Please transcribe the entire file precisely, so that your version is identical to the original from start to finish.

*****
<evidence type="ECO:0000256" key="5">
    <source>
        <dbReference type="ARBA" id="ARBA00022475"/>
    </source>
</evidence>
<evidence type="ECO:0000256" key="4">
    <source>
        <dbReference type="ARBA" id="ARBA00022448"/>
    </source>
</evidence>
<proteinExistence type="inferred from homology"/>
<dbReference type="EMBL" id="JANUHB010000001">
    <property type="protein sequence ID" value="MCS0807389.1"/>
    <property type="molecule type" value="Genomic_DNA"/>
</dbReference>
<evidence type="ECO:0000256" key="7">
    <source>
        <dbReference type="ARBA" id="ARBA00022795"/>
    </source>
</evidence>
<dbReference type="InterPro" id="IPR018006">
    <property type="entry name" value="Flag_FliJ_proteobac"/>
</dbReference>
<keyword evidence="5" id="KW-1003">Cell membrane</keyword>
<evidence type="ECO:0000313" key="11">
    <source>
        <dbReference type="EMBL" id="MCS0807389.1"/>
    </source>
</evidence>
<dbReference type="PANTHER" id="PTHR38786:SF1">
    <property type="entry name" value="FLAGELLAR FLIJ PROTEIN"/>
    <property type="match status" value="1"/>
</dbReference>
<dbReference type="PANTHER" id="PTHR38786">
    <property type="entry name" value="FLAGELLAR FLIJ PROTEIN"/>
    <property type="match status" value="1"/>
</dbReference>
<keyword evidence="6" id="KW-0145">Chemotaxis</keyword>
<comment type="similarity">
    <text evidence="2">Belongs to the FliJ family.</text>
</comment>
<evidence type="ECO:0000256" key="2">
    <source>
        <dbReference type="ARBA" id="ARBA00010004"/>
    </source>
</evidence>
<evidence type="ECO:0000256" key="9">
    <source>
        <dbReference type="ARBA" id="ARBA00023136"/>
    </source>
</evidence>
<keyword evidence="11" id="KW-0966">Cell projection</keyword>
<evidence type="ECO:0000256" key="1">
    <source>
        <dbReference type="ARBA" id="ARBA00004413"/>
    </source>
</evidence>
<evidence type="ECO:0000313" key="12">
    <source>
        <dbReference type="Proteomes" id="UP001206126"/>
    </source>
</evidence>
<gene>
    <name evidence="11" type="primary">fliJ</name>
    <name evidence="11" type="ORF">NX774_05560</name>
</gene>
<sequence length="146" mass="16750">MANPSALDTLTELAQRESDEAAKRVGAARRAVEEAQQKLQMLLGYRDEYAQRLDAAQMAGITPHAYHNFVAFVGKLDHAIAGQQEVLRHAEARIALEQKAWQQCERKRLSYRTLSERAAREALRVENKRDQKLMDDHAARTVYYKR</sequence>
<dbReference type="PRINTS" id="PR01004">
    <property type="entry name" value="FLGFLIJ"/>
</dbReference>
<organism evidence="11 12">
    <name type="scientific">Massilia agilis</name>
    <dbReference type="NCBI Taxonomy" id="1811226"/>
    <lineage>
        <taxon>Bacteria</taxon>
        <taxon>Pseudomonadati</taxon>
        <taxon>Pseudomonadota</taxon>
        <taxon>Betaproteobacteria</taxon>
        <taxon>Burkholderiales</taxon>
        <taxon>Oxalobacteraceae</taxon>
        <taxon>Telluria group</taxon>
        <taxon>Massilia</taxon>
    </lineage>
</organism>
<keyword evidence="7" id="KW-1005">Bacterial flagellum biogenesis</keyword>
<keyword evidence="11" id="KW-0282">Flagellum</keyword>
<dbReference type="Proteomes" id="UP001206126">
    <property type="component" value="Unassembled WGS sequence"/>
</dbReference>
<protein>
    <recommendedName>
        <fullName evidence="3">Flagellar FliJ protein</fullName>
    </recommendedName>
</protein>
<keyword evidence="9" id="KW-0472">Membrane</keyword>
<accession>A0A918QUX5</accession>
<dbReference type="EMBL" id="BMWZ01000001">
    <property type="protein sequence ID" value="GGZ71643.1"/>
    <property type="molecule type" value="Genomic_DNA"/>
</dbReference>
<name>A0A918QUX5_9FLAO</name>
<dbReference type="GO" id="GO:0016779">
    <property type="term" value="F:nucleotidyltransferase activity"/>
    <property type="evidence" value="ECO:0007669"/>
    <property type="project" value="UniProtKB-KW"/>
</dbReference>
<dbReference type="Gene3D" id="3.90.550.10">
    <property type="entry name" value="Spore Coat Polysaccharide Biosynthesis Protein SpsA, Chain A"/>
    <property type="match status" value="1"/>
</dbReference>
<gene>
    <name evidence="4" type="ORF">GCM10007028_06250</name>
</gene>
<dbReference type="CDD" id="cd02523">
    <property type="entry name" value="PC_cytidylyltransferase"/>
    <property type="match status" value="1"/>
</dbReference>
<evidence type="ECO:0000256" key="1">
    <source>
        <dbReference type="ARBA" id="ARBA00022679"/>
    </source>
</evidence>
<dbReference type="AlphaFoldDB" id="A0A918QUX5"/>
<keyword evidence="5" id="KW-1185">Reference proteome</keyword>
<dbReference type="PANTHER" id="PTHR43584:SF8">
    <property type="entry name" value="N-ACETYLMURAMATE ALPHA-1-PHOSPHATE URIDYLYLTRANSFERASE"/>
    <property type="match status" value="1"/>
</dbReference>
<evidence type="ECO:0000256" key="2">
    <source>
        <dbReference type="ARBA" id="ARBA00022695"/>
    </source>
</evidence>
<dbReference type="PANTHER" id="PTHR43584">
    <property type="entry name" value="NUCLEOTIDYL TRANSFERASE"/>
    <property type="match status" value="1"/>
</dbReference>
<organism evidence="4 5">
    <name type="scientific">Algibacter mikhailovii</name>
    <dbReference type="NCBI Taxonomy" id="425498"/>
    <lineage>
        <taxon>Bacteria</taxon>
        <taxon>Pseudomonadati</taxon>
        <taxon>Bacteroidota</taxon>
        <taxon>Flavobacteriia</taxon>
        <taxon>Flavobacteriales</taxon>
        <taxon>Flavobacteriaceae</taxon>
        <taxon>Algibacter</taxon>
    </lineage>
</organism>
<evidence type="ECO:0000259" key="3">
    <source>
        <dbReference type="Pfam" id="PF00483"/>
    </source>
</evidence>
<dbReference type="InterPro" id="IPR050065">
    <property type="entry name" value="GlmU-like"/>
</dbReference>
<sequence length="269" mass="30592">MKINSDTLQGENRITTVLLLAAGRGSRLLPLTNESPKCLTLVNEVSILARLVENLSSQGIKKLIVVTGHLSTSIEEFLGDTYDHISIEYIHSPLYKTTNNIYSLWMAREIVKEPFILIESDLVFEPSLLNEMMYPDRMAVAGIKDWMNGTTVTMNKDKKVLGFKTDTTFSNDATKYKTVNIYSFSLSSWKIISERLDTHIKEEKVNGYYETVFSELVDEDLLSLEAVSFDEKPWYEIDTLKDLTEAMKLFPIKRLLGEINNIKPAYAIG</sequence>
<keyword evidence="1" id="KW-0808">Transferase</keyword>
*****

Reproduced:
<evidence type="ECO:0000256" key="5">
    <source>
        <dbReference type="ARBA" id="ARBA00022475"/>
    </source>
</evidence>
<evidence type="ECO:0000256" key="4">
    <source>
        <dbReference type="ARBA" id="ARBA00022448"/>
    </source>
</evidence>
<proteinExistence type="inferred from homology"/>
<dbReference type="EMBL" id="JANUHB010000001">
    <property type="protein sequence ID" value="MCS0807389.1"/>
    <property type="molecule type" value="Genomic_DNA"/>
</dbReference>
<evidence type="ECO:0000256" key="7">
    <source>
        <dbReference type="ARBA" id="ARBA00022795"/>
    </source>
</evidence>
<dbReference type="InterPro" id="IPR018006">
    <property type="entry name" value="Flag_FliJ_proteobac"/>
</dbReference>
<keyword evidence="5" id="KW-1003">Cell membrane</keyword>
<evidence type="ECO:0000313" key="11">
    <source>
        <dbReference type="EMBL" id="MCS0807389.1"/>
    </source>
</evidence>
<dbReference type="PANTHER" id="PTHR38786:SF1">
    <property type="entry name" value="FLAGELLAR FLIJ PROTEIN"/>
    <property type="match status" value="1"/>
</dbReference>
<dbReference type="PANTHER" id="PTHR38786">
    <property type="entry name" value="FLAGELLAR FLIJ PROTEIN"/>
    <property type="match status" value="1"/>
</dbReference>
<keyword evidence="6" id="KW-0145">Chemotaxis</keyword>
<comment type="similarity">
    <text evidence="2">Belongs to the FliJ family.</text>
</comment>
<evidence type="ECO:0000256" key="2">
    <source>
        <dbReference type="ARBA" id="ARBA00010004"/>
    </source>
</evidence>
<evidence type="ECO:0000256" key="9">
    <source>
        <dbReference type="ARBA" id="ARBA00023136"/>
    </source>
</evidence>
<keyword evidence="11" id="KW-0966">Cell projection</keyword>
<evidence type="ECO:0000256" key="1">
    <source>
        <dbReference type="ARBA" id="ARBA00004413"/>
    </source>
</evidence>
<evidence type="ECO:0000313" key="12">
    <source>
        <dbReference type="Proteomes" id="UP001206126"/>
    </source>
</evidence>
<gene>
    <name evidence="11" type="primary">fliJ</name>
    <name evidence="11" type="ORF">NX774_05560</name>
</gene>
<sequence length="146" mass="16750">MANPSALDTLTELAQRESDEAAKRVGAARRAVEEAQQKLQMLLGYRDEYAQRLDAAQMAGITPHAYHNFVAFVGKLDHAIAGQQEVLRHAEARIALEQKAWQQCERKRLSYRTLSERAAREALRVENKRDQKLMDDHAARTVYYKR</sequence>
<dbReference type="PRINTS" id="PR01004">
    <property type="entry name" value="FLGFLIJ"/>
</dbReference>
<organism evidence="11 12">
    <name type="scientific">Massilia agilis</name>
    <dbReference type="NCBI Taxonomy" id="1811226"/>
    <lineage>
        <taxon>Bacteria</taxon>
        <taxon>Pseudomonadati</taxon>
        <taxon>Pseudomonadota</taxon>
        <taxon>Betaproteobacteria</taxon>
        <taxon>Burkholderiales</taxon>
        <taxon>Oxalobacteraceae</taxon>
        <taxon>Telluria group</taxon>
        <taxon>Massilia</taxon>
    </lineage>
</organism>
<keyword evidence="7" id="KW-1005">Bacterial flagellum biogenesis</keyword>
<keyword evidence="11" id="KW-0282">Flagellum</keyword>
<dbReference type="Proteomes" id="UP001206126">
    <property type="component" value="Unassembled WGS sequence"/>
</dbReference>
<protein>
    <recommendedName>
        <fullName evidence="3">Flagellar FliJ protein</fullName>
    </recommendedName>
</protein>
<keyword evidence="9" id="KW-0472">Membrane</keyword>
<accession>A0A918QUX5</accession>
<dbReference type="EMBL" id="BMWZ01000001">
    <property type="protein sequence ID" value="GGZ71643.1"/>
    <property type="molecule type" value="Genomic_DNA"/>
</dbReference>
<name>A0A918QUX5_9FLAO</name>
<dbReference type="GO" id="GO:0016779">
    <property type="term" value="F:nucleotidyltransferase activity"/>
    <property type="evidence" value="ECO:0007669"/>
    <property type="project" value="UniProtKB-KW"/>
</dbReference>
<dbReference type="Gene3D" id="3.90.550.10">
    <property type="entry name" value="Spore Coat Polysaccharide Biosynthesis Protein SpsA, Chain A"/>
    <property type="match status" value="1"/>
</dbReference>
<gene>
    <name evidence="4" type="ORF">GCM10007028_06250</name>
</gene>
<dbReference type="CDD" id="cd02523">
    <property type="entry name" value="PC_cytidylyltransferase"/>
    <property type="match status" value="1"/>
</dbReference>
<evidence type="ECO:0000256" key="1">
    <source>
        <dbReference type="ARBA" id="ARBA00022679"/>
    </source>
</evidence>
<dbReference type="AlphaFoldDB" id="A0A918QUX5"/>
<keyword evidence="5" id="KW-1185">Reference proteome</keyword>
<dbReference type="PANTHER" id="PTHR43584:SF8">
    <property type="entry name" value="N-ACETYLMURAMATE ALPHA-1-PHOSPHATE URIDYLYLTRANSFERASE"/>
    <property type="match status" value="1"/>
</dbReference>
<evidence type="ECO:0000256" key="2">
    <source>
        <dbReference type="ARBA" id="ARBA00022695"/>
    </source>
</evidence>
<dbReference type="PANTHER" id="PTHR43584">
    <property type="entry name" value="NUCLEOTIDYL TRANSFERASE"/>
    <property type="match status" value="1"/>
</dbReference>
<organism evidence="4 5">
    <name type="scientific">Algibacter mikhailovii</name>
    <dbReference type="NCBI Taxonomy" id="425498"/>
    <lineage>
        <taxon>Bacteria</taxon>
        <taxon>Pseudomonadati</taxon>
        <taxon>Bacteroidota</taxon>
        <taxon>Flavobacteriia</taxon>
        <taxon>Flavobacteriales</taxon>
        <taxon>Flavobacteriaceae</taxon>
        <taxon>Algibacter</taxon>
    </lineage>
</organism>
<evidence type="ECO:0000259" key="3">
    <source>
        <dbReference type="Pfam" id="PF00483"/>
    </source>
</evidence>
<dbReference type="InterPro" id="IPR050065">
    <property type="entry name" value="GlmU-like"/>
</dbReference>
<sequence length="269" mass="30592">MKINSDTLQGENRITTVLLLAAGRGSRLLPLTNESPKCLTLVNEVSILARLVENLSSQGIKKLIVVTGHLSTSIEEFLGDTYDHISIEYIHSPLYKTTNNIYSLWMAREIVKEPFILIESDLVFEPSLLNEMMYPDRMAVAGIKDWMNGTTVTMNKDKKVLGFKTDTTFSNDATKYKTVNIYSFSLSSWKIISERLDTHIKEEKVNGYYETVFSELVDEDLLSLEAVSFDEKPWYEIDTLKDLTEAMKLFPIKRLLGEINNIKPAYAIG</sequence>
<keyword evidence="1" id="KW-0808">Transferase</keyword>